And what does dad do? He runs out to him and even before Junior can deliver his rehearsed speech he finds himself hugged and kissed, he is dressed in a nice robe and receives a ring on his finger and once again he finds himself at a party.

Meanwhile, the older son works hard in order to provide for the family. Unlike his younger brother, he proves his love to dad in very tangible ways. He’s been out there in the fields every day, laboring and sweating.

On his way home, tired from the day's hard labor, he notices music and laughing coming from the farmstead. He is wondering: "what is going on?" He finds out from one of the hired hands: "your brother has come home and your father is throwing a party--he even slaughtered the prize calf for him."

Can you understand the older son's disappointment and resentment? I sure can! His father had the nerve to kill the prize calf for his irresponsible brother. Killing the prize calf was a big deal for any small farm--the prize calf was the basis for the future breeding success. And on top of that, nobody had bothered to get him from the fields. He wasn’t even invited to the party! No wonder he reacted so angrily as the story unfolds!

Apparently he was so upset that he was not capable of going inside. So dad, after being told that his older son is out on the front porch, comes out and begs him to come in.

And the faithful son replies with a simple, but justified question: "what about me, dad?  I worked hard, but you never even gave me a goat! Junior, here, spent all your money on prostitutes! And you give him the prize calf?"

Notice that the father cannot argue against his son’s point. He doesn’t say: "you’re wrong--remember, you were bad when you were young!" The responsible son has a valid point.

Instead, the father responds: "But...he’s your brother! He’s back. He was lost, but now is found." Now, that’s not very convincing to his older son. If anything, he must have thought that his father’s grace was irresponsible. How did dad know that his brother wouldn't leave with more of his money the following week?"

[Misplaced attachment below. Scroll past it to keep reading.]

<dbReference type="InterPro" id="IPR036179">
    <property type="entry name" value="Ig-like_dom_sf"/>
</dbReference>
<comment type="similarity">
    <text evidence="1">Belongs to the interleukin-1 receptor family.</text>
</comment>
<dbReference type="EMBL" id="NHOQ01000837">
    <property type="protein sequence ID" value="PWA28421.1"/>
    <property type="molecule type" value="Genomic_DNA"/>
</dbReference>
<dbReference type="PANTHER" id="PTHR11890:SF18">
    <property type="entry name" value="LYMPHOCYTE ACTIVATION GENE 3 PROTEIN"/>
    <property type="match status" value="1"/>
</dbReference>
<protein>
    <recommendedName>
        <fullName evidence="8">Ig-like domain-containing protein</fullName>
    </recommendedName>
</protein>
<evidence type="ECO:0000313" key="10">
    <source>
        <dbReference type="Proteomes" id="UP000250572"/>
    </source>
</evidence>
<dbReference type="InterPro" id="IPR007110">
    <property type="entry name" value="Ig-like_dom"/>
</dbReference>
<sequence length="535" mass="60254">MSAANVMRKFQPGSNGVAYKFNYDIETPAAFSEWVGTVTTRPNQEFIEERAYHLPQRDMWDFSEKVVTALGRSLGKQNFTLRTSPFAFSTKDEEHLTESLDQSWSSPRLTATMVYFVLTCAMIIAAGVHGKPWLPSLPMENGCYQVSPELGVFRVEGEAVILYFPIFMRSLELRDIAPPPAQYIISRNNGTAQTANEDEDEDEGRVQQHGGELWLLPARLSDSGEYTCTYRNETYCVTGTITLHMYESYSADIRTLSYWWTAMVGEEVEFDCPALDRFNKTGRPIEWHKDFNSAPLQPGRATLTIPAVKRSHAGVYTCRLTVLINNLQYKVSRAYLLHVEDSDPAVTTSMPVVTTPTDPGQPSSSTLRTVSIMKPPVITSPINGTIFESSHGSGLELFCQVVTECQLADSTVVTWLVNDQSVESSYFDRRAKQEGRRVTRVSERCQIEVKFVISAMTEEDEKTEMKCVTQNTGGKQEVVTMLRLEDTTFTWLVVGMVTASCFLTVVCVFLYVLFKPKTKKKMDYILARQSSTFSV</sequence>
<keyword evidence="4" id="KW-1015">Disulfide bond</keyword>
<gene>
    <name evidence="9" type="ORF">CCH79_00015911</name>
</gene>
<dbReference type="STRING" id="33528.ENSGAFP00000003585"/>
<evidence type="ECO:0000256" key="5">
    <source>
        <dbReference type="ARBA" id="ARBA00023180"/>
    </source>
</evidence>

Those of us who have experienced problems with troubled teenage children, brothers or sisters, know that you can’t just throw your love at them. Sometimes you need to show them "tough love." You’ve got to learn how to say "no" when they ask you to help bail them out. Sometimes giving them money is enabling them to feed their addiction, etc. They got to learn to take responsibility for their own actions.

It is my theory this morning that most of us here at church are probably the more responsible members in our families--the ones that have been faithfully providing, the ones who have worked hard--supporting those who are weaker, not expecting anything in return.

So what about God's grace?  According to the parable of the prodigal,   God’s grace does not seem all that amazing. It doesn't seem fair. God’s grace can even be annoying to the more responsible people. God’s love doesn’t seem to be responsible, not ‘tough’ enough.

What Jesus is trying to teach his disciples is that God’s grace is unconditional. And not only is it unconditional, it is also totally unmerited--in other words, it doesn’t matter whether we deserve God’s grace or not. God simply welcomes his lost son back--no questions asked.

Now, that is a tough concept to understand. In fact, this kind of grace may even offends us--it goes against everything that our culture taught us. It goes against our "Protestant work ethic."

When you stop and think about it, It’s a grace that truly is amazing--in a mind-boggling kind of way.

And here is where this grace turns from annoying to amazing for anybody--even the more   responsible believers.  Given the fact that none of us is perfect, given the fact that according to St. Paul in Romans 3 "all have fallen short of the glory of God" it is that kind of amazing grace that gives us hope that we, too, will be welcomed back into God's arms.  This amazing grace of God is available for us as well.  The knowledge of God's unconditional love and amazing grace allows us to face the future with a great sense of security. And that is reason enough to join the party, isn't it?

The world will hardly give us a second chance, certainly not a third, or a fourth--only God will. Praise be to God! Praise God for such amazing grace. Amen!